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All about jobs

All about jobs

By Adam Wakeling and Thomas Hobbs

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In the lead up to the LIV Legal Careers Fair here are some tips for job applications.

Advertisement example

Henry Tudor & Associates – Junior lawyer, family law

Henry Tudor & Associates is a boutique firm practising mostly in family law.

We are looking for a newly admitted solicitor with some experience or exposure to family law who would like to develop a career with us. We need someone who is a fast learner, will show initiative and can manage their own workload. Very strong written and verbal communication skills are essential, as is a caring and professional approach to clients. We will give you your own files to manage from the start, lots of court experience, mentoring, and plenty of exposure to all kinds of family law matters and broader legal issues as well. Please direct all inquiries or send an application to Jane Seymour at the contact details below.

This is not a template but intended as guidance only.

Cover Letter 

Download the LIJ article to view the cover letter example. (PDF)

This is what the firm is asking for. You may  also be successful if you are about to be  admitted or have a little bit of post-admission  experience, but it is unlikely they will consider  an application from a graduate without having  done PLT.

Address the specific requirements of the role in  your cover letter. You may not be able to address  them all, but you should be able to speak  to most.

Structure your cover letter as a proper  business letter. Refer, for example, to Australia  Post’s guide on how to write business letters  here: http://auspost.com.au/education/  letterwriting/students/business-letters.html.  Address the letter to the person named in the  advertisement, or contact the firm to find out  who to address it to.

Your cover letter will generally have three  paragraphs – one about you, one about the role  and one about the organisation to which you  are applying.

Use language that is plain, professional and  direct. Avoid legalese. Use generally understood  terms and avoid jargon specific to your  university or previous workplaces.

Demonstrate that you meet the requirements  of the role.

Do not simply re-state information that can be  easily seen in your CV or academic transcript.  Instead, highlight points that are relevant to  the particular job application. If the advertiser  is asking for responses to specific key selection  criteria, make them as obvious as possible, for  example, use bullet points. Not all of your skills,  attributes and experience will be relevant to  every role that you apply for. Talk about those  which are, using the advertisement and your  research into the organisation as a guide.

Be specific. General statements about your  teamwork, work ethic or other attributes do  not convey much useful information to the  recruiter.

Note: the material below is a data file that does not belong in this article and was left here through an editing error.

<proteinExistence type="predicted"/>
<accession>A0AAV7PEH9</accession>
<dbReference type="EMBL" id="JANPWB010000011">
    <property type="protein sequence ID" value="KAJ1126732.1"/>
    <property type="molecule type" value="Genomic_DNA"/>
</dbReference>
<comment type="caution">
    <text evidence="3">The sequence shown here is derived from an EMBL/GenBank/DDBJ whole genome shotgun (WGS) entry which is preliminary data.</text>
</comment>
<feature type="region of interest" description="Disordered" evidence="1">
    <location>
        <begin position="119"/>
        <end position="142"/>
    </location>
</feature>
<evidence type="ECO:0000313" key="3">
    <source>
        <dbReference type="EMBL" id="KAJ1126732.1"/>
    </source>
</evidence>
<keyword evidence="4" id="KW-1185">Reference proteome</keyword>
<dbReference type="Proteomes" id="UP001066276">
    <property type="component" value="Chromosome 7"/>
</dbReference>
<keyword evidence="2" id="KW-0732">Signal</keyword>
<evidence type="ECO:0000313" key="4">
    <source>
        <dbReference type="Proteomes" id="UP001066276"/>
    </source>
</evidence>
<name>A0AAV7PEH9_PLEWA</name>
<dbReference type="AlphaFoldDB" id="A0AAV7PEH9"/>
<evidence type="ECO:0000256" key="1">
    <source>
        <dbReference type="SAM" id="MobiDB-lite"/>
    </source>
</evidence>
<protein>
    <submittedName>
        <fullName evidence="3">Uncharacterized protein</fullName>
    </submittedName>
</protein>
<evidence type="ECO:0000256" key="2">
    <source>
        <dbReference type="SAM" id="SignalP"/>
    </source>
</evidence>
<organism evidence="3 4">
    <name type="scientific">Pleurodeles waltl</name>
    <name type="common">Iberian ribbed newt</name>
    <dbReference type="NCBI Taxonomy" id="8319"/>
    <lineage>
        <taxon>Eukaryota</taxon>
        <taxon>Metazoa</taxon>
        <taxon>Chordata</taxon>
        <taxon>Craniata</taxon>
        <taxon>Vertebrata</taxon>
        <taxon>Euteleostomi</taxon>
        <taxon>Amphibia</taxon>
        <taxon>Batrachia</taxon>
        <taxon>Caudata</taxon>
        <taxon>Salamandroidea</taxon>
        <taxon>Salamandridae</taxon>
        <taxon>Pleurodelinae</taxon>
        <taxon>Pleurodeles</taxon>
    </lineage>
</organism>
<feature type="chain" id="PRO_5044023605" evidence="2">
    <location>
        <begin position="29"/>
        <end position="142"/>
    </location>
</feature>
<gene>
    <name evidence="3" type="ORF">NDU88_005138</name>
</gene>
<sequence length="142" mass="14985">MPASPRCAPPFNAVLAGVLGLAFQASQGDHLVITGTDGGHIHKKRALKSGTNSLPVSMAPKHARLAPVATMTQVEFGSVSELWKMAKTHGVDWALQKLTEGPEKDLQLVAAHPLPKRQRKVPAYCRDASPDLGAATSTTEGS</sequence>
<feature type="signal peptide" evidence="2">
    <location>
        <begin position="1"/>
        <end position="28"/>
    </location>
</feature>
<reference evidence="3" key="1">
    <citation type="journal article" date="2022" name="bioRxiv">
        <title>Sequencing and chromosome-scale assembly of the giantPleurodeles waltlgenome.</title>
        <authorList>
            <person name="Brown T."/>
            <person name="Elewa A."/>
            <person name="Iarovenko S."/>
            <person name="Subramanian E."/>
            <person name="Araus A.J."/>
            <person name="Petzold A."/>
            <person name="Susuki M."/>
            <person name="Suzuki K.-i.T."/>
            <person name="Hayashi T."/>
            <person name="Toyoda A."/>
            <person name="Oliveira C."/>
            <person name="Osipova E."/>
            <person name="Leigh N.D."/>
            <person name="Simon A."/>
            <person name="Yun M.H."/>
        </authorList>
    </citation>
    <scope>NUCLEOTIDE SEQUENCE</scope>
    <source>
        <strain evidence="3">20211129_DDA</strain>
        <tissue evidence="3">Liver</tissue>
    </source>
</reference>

The cover letter should not be longer than one  page and preferably much shorter for a junior  role. A short cover letter tailored to the specific  application is always more effective than a  longer one which is generic or obviously  padded-out.

Resumé

Download the LIJ article to view the resumé example. (PDF)

Your CV should begin with your name and contact  details. Your age, date of birth and gender are not  necessary.

If you include a personal profile make it short and  relevant to the job that you are applying for.

As with the cover letter, your CV should convey the  relevant points in as few lines as possible and not contain  unnecessary information. You can tailor your CV from  one application to another to achieve this.

A two-page CV should be sufficient for any graduate or  junior role.

The most important information should come first.

Generally this involves listing education and then work  experience in reverse chronological order. When applying  for a graduate legal role (as Catherine is here) you can  separate your work experience into “legal” and “non-legal”,  particularly if your legal experience is in a volunteer role or  pre-dates your most recent non-legal job.

Getting a job that will provide you with legal experience  can be very difficult. However, legal volunteering  experience, involvement in professional associations like  law student societies and LIV Young Lawyers, and doing  placements and internships are all good experiences that  you should highlight.

For highly-relevant experience, include three or four  specific examples of duties and matters which are deidentified  to protect confidentiality. Use the “STAR”  format – Situation, Task, Action, Result.

Have a small intro to the organisation if appropriate.  Structure your CV like a table so that the divisions  between the sections and sub-sections are clear. One  option is to create a table in Microsoft Word and then  colour the borders white so that they are invisible or  use the hide gridlines option.

Put more detail into achievements and experience that  is more recent, more relevant to the role you are applying  for, or directly related to your university studies. What  you did in high school or in retail jobs four years ago will  be less important.

Put more detail into relevant volunteer work.

Include interests if they are non-generic. Good examples show one or more of the following – initiative, team skills, focus and discipline, community involvement or expertise in another area.

You are, of course, a member of the LIV.


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